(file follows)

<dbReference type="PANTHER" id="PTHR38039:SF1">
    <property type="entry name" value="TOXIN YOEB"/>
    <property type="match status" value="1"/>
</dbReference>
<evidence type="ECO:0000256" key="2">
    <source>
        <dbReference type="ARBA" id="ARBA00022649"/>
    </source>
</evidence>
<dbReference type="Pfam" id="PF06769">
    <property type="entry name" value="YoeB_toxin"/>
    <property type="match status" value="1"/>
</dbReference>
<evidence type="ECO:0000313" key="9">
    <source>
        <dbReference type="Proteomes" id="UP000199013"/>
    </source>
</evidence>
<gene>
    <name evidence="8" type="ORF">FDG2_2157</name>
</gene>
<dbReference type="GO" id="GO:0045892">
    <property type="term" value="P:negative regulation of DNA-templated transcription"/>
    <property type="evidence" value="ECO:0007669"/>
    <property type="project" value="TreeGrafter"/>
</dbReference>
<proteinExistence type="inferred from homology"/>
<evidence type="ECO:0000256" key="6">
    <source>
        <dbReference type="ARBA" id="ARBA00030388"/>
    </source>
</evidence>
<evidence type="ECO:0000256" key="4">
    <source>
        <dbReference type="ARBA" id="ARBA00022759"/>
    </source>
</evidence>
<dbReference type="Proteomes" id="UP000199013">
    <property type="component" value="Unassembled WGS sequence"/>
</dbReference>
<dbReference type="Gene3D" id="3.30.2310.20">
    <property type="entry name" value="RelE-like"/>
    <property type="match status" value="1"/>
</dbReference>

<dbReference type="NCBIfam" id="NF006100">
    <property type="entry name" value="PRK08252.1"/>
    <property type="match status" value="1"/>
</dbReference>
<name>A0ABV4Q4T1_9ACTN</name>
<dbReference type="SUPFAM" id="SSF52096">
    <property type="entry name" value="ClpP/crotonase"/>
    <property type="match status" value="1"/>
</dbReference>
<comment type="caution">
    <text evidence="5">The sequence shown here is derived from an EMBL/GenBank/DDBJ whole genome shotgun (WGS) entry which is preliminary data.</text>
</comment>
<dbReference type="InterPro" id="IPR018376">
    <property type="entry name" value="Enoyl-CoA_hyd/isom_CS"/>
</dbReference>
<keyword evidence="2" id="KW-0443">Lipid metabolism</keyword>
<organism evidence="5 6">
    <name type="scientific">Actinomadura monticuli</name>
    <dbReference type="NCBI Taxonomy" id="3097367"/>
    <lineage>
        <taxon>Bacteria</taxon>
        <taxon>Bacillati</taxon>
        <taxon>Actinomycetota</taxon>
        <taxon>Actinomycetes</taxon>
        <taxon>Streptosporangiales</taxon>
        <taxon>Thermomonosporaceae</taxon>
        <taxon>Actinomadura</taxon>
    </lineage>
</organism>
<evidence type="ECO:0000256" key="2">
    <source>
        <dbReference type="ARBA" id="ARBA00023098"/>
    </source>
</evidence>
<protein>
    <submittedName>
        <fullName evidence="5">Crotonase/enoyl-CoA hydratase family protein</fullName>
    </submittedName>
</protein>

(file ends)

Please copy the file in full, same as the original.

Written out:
<dbReference type="PANTHER" id="PTHR38039:SF1">
    <property type="entry name" value="TOXIN YOEB"/>
    <property type="match status" value="1"/>
</dbReference>
<evidence type="ECO:0000256" key="2">
    <source>
        <dbReference type="ARBA" id="ARBA00022649"/>
    </source>
</evidence>
<dbReference type="Pfam" id="PF06769">
    <property type="entry name" value="YoeB_toxin"/>
    <property type="match status" value="1"/>
</dbReference>
<evidence type="ECO:0000313" key="9">
    <source>
        <dbReference type="Proteomes" id="UP000199013"/>
    </source>
</evidence>
<gene>
    <name evidence="8" type="ORF">FDG2_2157</name>
</gene>
<dbReference type="GO" id="GO:0045892">
    <property type="term" value="P:negative regulation of DNA-templated transcription"/>
    <property type="evidence" value="ECO:0007669"/>
    <property type="project" value="TreeGrafter"/>
</dbReference>
<proteinExistence type="inferred from homology"/>
<evidence type="ECO:0000256" key="6">
    <source>
        <dbReference type="ARBA" id="ARBA00030388"/>
    </source>
</evidence>
<evidence type="ECO:0000256" key="4">
    <source>
        <dbReference type="ARBA" id="ARBA00022759"/>
    </source>
</evidence>
<dbReference type="Proteomes" id="UP000199013">
    <property type="component" value="Unassembled WGS sequence"/>
</dbReference>
<dbReference type="Gene3D" id="3.30.2310.20">
    <property type="entry name" value="RelE-like"/>
    <property type="match status" value="1"/>
</dbReference>

<dbReference type="NCBIfam" id="NF006100">
    <property type="entry name" value="PRK08252.1"/>
    <property type="match status" value="1"/>
</dbReference>
<name>A0ABV4Q4T1_9ACTN</name>
<dbReference type="SUPFAM" id="SSF52096">
    <property type="entry name" value="ClpP/crotonase"/>
    <property type="match status" value="1"/>
</dbReference>
<comment type="caution">
    <text evidence="5">The sequence shown here is derived from an EMBL/GenBank/DDBJ whole genome shotgun (WGS) entry which is preliminary data.</text>
</comment>
<dbReference type="InterPro" id="IPR018376">
    <property type="entry name" value="Enoyl-CoA_hyd/isom_CS"/>
</dbReference>
<keyword evidence="2" id="KW-0443">Lipid metabolism</keyword>
<organism evidence="5 6">
    <name type="scientific">Actinomadura monticuli</name>
    <dbReference type="NCBI Taxonomy" id="3097367"/>
    <lineage>
        <taxon>Bacteria</taxon>
        <taxon>Bacillati</taxon>
        <taxon>Actinomycetota</taxon>
        <taxon>Actinomycetes</taxon>
        <taxon>Streptosporangiales</taxon>
        <taxon>Thermomonosporaceae</taxon>
        <taxon>Actinomadura</taxon>
    </lineage>
</organism>
<evidence type="ECO:0000256" key="2">
    <source>
        <dbReference type="ARBA" id="ARBA00023098"/>
    </source>
</evidence>
<protein>
    <submittedName>
        <fullName evidence="5">Crotonase/enoyl-CoA hydratase family protein</fullName>
    </submittedName>
</protein>